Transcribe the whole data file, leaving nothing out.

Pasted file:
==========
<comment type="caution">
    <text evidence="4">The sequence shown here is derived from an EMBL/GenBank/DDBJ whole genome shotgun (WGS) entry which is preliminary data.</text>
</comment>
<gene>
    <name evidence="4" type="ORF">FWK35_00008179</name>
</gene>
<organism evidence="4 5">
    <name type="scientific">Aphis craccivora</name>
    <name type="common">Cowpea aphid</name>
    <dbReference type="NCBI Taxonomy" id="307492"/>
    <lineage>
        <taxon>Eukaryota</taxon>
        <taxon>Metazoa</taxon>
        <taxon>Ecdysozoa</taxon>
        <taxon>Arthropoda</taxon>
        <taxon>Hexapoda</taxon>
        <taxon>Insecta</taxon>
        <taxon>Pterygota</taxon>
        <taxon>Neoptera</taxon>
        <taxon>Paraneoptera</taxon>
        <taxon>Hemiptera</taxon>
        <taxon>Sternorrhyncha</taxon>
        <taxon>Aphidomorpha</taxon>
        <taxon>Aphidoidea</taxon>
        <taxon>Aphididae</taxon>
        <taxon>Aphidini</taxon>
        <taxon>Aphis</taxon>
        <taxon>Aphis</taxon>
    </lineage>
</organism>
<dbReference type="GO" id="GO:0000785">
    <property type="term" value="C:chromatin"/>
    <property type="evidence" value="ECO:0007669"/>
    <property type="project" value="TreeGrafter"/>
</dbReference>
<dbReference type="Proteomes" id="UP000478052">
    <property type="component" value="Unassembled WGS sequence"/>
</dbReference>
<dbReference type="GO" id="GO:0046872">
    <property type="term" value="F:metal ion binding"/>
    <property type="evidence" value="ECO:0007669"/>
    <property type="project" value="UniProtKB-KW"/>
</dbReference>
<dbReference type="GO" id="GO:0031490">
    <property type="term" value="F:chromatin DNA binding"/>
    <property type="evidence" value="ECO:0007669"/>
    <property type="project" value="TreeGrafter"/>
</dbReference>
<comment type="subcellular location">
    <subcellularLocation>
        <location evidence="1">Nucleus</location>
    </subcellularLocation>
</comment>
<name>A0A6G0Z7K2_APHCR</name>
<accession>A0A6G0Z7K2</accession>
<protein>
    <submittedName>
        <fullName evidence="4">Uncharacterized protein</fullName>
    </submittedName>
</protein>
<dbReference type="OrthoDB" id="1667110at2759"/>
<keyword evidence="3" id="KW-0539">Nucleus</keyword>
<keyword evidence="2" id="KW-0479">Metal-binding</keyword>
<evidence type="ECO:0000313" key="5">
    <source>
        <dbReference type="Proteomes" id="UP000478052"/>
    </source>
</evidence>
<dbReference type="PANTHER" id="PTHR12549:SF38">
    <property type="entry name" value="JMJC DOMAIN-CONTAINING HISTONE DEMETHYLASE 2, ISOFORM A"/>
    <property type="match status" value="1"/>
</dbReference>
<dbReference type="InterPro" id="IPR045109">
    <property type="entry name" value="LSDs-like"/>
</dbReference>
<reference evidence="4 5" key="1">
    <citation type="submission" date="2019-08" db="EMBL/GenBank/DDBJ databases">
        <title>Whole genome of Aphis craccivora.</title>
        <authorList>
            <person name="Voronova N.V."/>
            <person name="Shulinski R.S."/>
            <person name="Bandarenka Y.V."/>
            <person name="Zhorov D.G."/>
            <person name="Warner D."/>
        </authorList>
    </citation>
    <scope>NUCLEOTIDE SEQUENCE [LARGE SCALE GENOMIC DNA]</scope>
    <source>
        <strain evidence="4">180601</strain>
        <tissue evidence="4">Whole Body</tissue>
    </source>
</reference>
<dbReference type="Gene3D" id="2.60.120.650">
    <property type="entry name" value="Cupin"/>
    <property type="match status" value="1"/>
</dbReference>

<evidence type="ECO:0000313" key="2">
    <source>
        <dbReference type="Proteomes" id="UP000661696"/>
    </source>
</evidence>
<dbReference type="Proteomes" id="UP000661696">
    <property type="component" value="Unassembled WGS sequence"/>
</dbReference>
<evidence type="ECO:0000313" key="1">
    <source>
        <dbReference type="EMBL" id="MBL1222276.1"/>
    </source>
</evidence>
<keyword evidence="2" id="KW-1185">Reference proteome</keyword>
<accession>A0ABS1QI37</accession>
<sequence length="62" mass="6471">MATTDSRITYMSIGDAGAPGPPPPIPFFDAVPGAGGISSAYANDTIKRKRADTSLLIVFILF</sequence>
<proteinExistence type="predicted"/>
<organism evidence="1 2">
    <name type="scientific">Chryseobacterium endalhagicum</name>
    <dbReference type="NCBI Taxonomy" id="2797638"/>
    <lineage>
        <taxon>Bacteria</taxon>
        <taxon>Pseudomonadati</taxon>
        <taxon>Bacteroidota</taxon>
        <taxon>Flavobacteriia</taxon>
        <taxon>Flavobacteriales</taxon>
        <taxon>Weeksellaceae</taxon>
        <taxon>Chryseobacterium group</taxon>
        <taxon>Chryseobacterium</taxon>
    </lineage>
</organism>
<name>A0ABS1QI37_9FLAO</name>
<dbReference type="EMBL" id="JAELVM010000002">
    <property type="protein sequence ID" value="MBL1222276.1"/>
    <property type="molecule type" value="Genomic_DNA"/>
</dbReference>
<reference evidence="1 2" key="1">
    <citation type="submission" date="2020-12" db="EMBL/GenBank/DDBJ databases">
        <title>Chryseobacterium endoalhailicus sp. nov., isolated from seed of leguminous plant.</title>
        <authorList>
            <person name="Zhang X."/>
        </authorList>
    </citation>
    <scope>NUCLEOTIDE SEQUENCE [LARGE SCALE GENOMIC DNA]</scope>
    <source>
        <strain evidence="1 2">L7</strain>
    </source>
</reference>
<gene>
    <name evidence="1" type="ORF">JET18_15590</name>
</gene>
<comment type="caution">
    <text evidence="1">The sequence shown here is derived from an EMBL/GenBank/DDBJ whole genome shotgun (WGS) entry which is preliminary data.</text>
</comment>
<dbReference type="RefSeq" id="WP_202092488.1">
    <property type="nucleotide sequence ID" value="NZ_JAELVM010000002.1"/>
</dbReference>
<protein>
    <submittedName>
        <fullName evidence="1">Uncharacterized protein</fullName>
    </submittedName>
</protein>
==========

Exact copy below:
<comment type="caution">
    <text evidence="4">The sequence shown here is derived from an EMBL/GenBank/DDBJ whole genome shotgun (WGS) entry which is preliminary data.</text>
</comment>
<gene>
    <name evidence="4" type="ORF">FWK35_00008179</name>
</gene>
<organism evidence="4 5">
    <name type="scientific">Aphis craccivora</name>
    <name type="common">Cowpea aphid</name>
    <dbReference type="NCBI Taxonomy" id="307492"/>
    <lineage>
        <taxon>Eukaryota</taxon>
        <taxon>Metazoa</taxon>
        <taxon>Ecdysozoa</taxon>
        <taxon>Arthropoda</taxon>
        <taxon>Hexapoda</taxon>
        <taxon>Insecta</taxon>
        <taxon>Pterygota</taxon>
        <taxon>Neoptera</taxon>
        <taxon>Paraneoptera</taxon>
        <taxon>Hemiptera</taxon>
        <taxon>Sternorrhyncha</taxon>
        <taxon>Aphidomorpha</taxon>
        <taxon>Aphidoidea</taxon>
        <taxon>Aphididae</taxon>
        <taxon>Aphidini</taxon>
        <taxon>Aphis</taxon>
        <taxon>Aphis</taxon>
    </lineage>
</organism>
<dbReference type="GO" id="GO:0000785">
    <property type="term" value="C:chromatin"/>
    <property type="evidence" value="ECO:0007669"/>
    <property type="project" value="TreeGrafter"/>
</dbReference>
<dbReference type="Proteomes" id="UP000478052">
    <property type="component" value="Unassembled WGS sequence"/>
</dbReference>
<dbReference type="GO" id="GO:0046872">
    <property type="term" value="F:metal ion binding"/>
    <property type="evidence" value="ECO:0007669"/>
    <property type="project" value="UniProtKB-KW"/>
</dbReference>
<dbReference type="GO" id="GO:0031490">
    <property type="term" value="F:chromatin DNA binding"/>
    <property type="evidence" value="ECO:0007669"/>
    <property type="project" value="TreeGrafter"/>
</dbReference>
<comment type="subcellular location">
    <subcellularLocation>
        <location evidence="1">Nucleus</location>
    </subcellularLocation>
</comment>
<name>A0A6G0Z7K2_APHCR</name>
<accession>A0A6G0Z7K2</accession>
<protein>
    <submittedName>
        <fullName evidence="4">Uncharacterized protein</fullName>
    </submittedName>
</protein>
<dbReference type="OrthoDB" id="1667110at2759"/>
<keyword evidence="3" id="KW-0539">Nucleus</keyword>
<keyword evidence="2" id="KW-0479">Metal-binding</keyword>
<evidence type="ECO:0000313" key="5">
    <source>
        <dbReference type="Proteomes" id="UP000478052"/>
    </source>
</evidence>
<dbReference type="PANTHER" id="PTHR12549:SF38">
    <property type="entry name" value="JMJC DOMAIN-CONTAINING HISTONE DEMETHYLASE 2, ISOFORM A"/>
    <property type="match status" value="1"/>
</dbReference>
<dbReference type="InterPro" id="IPR045109">
    <property type="entry name" value="LSDs-like"/>
</dbReference>
<reference evidence="4 5" key="1">
    <citation type="submission" date="2019-08" db="EMBL/GenBank/DDBJ databases">
        <title>Whole genome of Aphis craccivora.</title>
        <authorList>
            <person name="Voronova N.V."/>
            <person name="Shulinski R.S."/>
            <person name="Bandarenka Y.V."/>
            <person name="Zhorov D.G."/>
            <person name="Warner D."/>
        </authorList>
    </citation>
    <scope>NUCLEOTIDE SEQUENCE [LARGE SCALE GENOMIC DNA]</scope>
    <source>
        <strain evidence="4">180601</strain>
        <tissue evidence="4">Whole Body</tissue>
    </source>
</reference>
<dbReference type="Gene3D" id="2.60.120.650">
    <property type="entry name" value="Cupin"/>
    <property type="match status" value="1"/>
</dbReference>

<evidence type="ECO:0000313" key="2">
    <source>
        <dbReference type="Proteomes" id="UP000661696"/>
    </source>
</evidence>
<dbReference type="Proteomes" id="UP000661696">
    <property type="component" value="Unassembled WGS sequence"/>
</dbReference>
<evidence type="ECO:0000313" key="1">
    <source>
        <dbReference type="EMBL" id="MBL1222276.1"/>
    </source>
</evidence>
<keyword evidence="2" id="KW-1185">Reference proteome</keyword>
<accession>A0ABS1QI37</accession>
<sequence length="62" mass="6471">MATTDSRITYMSIGDAGAPGPPPPIPFFDAVPGAGGISSAYANDTIKRKRADTSLLIVFILF</sequence>
<proteinExistence type="predicted"/>
<organism evidence="1 2">
    <name type="scientific">Chryseobacterium endalhagicum</name>
    <dbReference type="NCBI Taxonomy" id="2797638"/>
    <lineage>
        <taxon>Bacteria</taxon>
        <taxon>Pseudomonadati</taxon>
        <taxon>Bacteroidota</taxon>
        <taxon>Flavobacteriia</taxon>
        <taxon>Flavobacteriales</taxon>
        <taxon>Weeksellaceae</taxon>
        <taxon>Chryseobacterium group</taxon>
        <taxon>Chryseobacterium</taxon>
    </lineage>
</organism>
<name>A0ABS1QI37_9FLAO</name>
<dbReference type="EMBL" id="JAELVM010000002">
    <property type="protein sequence ID" value="MBL1222276.1"/>
    <property type="molecule type" value="Genomic_DNA"/>
</dbReference>
<reference evidence="1 2" key="1">
    <citation type="submission" date="2020-12" db="EMBL/GenBank/DDBJ databases">
        <title>Chryseobacterium endoalhailicus sp. nov., isolated from seed of leguminous plant.</title>
        <authorList>
            <person name="Zhang X."/>
        </authorList>
    </citation>
    <scope>NUCLEOTIDE SEQUENCE [LARGE SCALE GENOMIC DNA]</scope>
    <source>
        <strain evidence="1 2">L7</strain>
    </source>
</reference>
<gene>
    <name evidence="1" type="ORF">JET18_15590</name>
</gene>
<comment type="caution">
    <text evidence="1">The sequence shown here is derived from an EMBL/GenBank/DDBJ whole genome shotgun (WGS) entry which is preliminary data.</text>
</comment>
<dbReference type="RefSeq" id="WP_202092488.1">
    <property type="nucleotide sequence ID" value="NZ_JAELVM010000002.1"/>
</dbReference>
<protein>
    <submittedName>
        <fullName evidence="1">Uncharacterized protein</fullName>
    </submittedName>
</protein>